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Day trip to Joshua Tree National Park

Day trip to Joshua Tree National Park

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Driving through Joshua Tree National Park

The best time to visit Joshua Tree is springtime when the desert is in full bloom. Late March sounds ideal for witnessing the valley wildflowers exploding in color. October through May are great months in general for visiting, camping, and avoiding scorching hot days.

Rock climbing, biking, star-gazing, and sunsets all make Joshua Tree a big hit for outdoor enthusiast of all ages. Base yourself in Palm Springs or Twentynine Palms if you're not the camping type.

We visited in early June at the start of our two week California road trip and it was HOT. Camping was not high on our list. From Twentynine Palms, we opted for a drive through the park after a stop at the visitor center.

Start at the Oasis Visitor Center

Get your bearings and best tips from the rangers at the Oasis Visitor Center, located at the Oasis of Mara in Twentynine Palms, California. Or visit Cottonwood Spring Visitor Center if coming in from the south.

Walk the nature trail around the Oasis of Mara. Check out the exhibits and learn about the desert and special features of Joshua Tree National Park. Grab your park map, talk to the rangers, stamp your national park passport, peruse the book store, and make sure everyone's water bottles are filled to the brim.  

Jumbo Rocks

Stop and play here even if you're not setting up camp.  Lose track of time running up and down gigantic boulders. Our kids loved it.

Jumbo Rocks is centrally located in the park. There are 124 first-come first-serve campsites located in Jumbo Rocks. Bring your own water and canopy shades. Enjoy access to Skull Rock Nature Trail and several nearby climbing areas.

Hidden Valley Trail

Play hide and seek among the rocks where cattle rustlers ran their ring. The Hidden Valley Trail forms an easy 1-mile loop around the famed hideout.

The story goes like this: in the late 1870s, the McHaney Gang was a band of cowboys who swiped horses from California and cattle from Arizona and then brought them to the naturally hidden corral called Hidden Valley. The theives then rebranded the pilfered stock before selling them in out-of-state markets.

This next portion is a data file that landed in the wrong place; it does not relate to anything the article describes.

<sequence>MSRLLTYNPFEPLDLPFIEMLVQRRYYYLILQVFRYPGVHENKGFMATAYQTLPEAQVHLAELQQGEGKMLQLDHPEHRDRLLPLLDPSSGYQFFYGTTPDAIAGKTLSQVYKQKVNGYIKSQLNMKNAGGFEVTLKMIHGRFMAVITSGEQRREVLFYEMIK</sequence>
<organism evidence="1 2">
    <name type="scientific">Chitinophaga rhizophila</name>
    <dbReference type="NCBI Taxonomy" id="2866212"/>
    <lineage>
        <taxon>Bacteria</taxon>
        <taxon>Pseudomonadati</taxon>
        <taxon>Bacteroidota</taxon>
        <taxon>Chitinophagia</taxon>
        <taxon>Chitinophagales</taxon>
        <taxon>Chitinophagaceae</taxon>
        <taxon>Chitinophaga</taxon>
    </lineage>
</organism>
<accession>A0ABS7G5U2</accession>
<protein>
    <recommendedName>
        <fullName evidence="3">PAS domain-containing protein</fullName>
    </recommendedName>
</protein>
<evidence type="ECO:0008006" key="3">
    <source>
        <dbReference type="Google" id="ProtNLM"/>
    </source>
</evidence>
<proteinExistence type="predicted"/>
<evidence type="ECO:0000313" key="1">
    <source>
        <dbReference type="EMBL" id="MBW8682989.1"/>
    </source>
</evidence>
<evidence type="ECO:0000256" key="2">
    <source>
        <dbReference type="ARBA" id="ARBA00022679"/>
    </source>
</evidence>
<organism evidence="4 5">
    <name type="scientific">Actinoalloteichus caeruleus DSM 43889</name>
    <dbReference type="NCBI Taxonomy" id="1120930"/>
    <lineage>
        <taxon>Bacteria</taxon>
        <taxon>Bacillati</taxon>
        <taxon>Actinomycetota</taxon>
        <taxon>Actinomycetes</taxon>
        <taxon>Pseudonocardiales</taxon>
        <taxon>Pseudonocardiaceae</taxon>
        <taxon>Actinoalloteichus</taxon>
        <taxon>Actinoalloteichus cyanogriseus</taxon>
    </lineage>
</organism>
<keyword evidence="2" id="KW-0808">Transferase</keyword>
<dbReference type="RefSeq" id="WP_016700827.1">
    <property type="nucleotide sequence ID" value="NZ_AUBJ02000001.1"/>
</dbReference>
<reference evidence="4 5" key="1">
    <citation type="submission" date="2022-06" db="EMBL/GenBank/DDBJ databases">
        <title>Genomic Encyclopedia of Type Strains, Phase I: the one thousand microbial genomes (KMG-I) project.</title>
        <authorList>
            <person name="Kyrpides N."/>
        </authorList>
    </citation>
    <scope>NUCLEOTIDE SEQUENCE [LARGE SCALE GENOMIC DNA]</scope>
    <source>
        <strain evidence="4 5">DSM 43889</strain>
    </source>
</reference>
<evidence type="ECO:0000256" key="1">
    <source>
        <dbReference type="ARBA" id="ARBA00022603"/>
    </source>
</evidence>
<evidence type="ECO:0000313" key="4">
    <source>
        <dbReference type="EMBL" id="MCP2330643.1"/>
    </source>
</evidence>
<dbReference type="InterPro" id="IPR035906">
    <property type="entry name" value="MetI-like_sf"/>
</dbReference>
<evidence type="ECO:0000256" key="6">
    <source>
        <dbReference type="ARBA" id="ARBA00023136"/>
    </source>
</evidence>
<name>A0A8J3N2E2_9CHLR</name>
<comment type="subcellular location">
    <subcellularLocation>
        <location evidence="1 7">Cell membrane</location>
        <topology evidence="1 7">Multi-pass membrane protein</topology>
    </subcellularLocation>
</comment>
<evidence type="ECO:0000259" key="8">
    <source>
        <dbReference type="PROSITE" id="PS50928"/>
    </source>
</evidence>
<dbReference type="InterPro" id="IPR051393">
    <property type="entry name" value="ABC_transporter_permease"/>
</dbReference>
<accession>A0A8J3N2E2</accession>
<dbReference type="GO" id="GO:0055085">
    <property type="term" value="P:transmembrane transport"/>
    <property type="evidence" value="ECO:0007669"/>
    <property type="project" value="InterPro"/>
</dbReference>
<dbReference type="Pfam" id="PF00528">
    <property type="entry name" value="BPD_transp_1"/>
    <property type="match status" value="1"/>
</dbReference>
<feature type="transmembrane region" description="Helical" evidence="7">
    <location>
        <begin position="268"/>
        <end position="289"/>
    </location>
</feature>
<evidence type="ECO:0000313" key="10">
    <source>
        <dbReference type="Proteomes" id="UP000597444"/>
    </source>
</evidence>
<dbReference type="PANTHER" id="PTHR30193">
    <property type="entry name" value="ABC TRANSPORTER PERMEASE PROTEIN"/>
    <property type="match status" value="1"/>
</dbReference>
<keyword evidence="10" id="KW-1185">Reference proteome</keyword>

Scamper through the rocks on this easy family friendly one mile loop.  The Hidden Valley Trail begins at the Hidden Valley Picnic Area. 

Good to know

Did you know the Joshua Tree is only found in Arizona, California, Nevada, and Utah?

The spiky tree belongs to the agave family. American Indians used the spiky, sturdy leaves to make into baskets and shoes. Settlers also used the core and branches to build fences to keep in livestock.  (learned from Fodor's Complete Guide to the National Parks of the West.)

courtesy of

courtesy of

Star gaze at the Observatory

Time your visit just right, and Joshua Tree at night is a whole other experience!

For the best night-time star gazing check out Sky's the Limit Observatory and Nature Center.  They have scheduled FREE Saturday night events open to the public. Learn more about their scheduled events here. Their website is packed full with all kinds of helpful information for star-gazing in Joshua.

The Observatory is just outside the North entrance to Joshua Tree National Park at 9697 Utah Trail, Twentynine Palms. 


Tips for visiting Joshua Tree

  1. Bring lots of water. When you set out on a hike, you'll know its time to turn around when a person in your group has gulped down half of their water bottle in hand.

  2. Bring snacks. Sadly, no Dairy Queen exists in the middle of Joshua Tree.

  3. Make sure your gas tank is topped off. Always wise when you're traversing a desert.

  4. Buy your national park pass online ahead of time. If you plan on visiting more than one national park this year with your family, go ahead and buy the annual pass.

Have you been to Joshua Tree National Park, or do you dream of going? Would love to hear what you think of Joshua Tree, so please comment below! Also, feel free to pass on this article to your favorite outdoor adventurer. Thanks!

All photographs, except for the night-time shot, belong to Tanya Raedeke. Do not use without written permission.  

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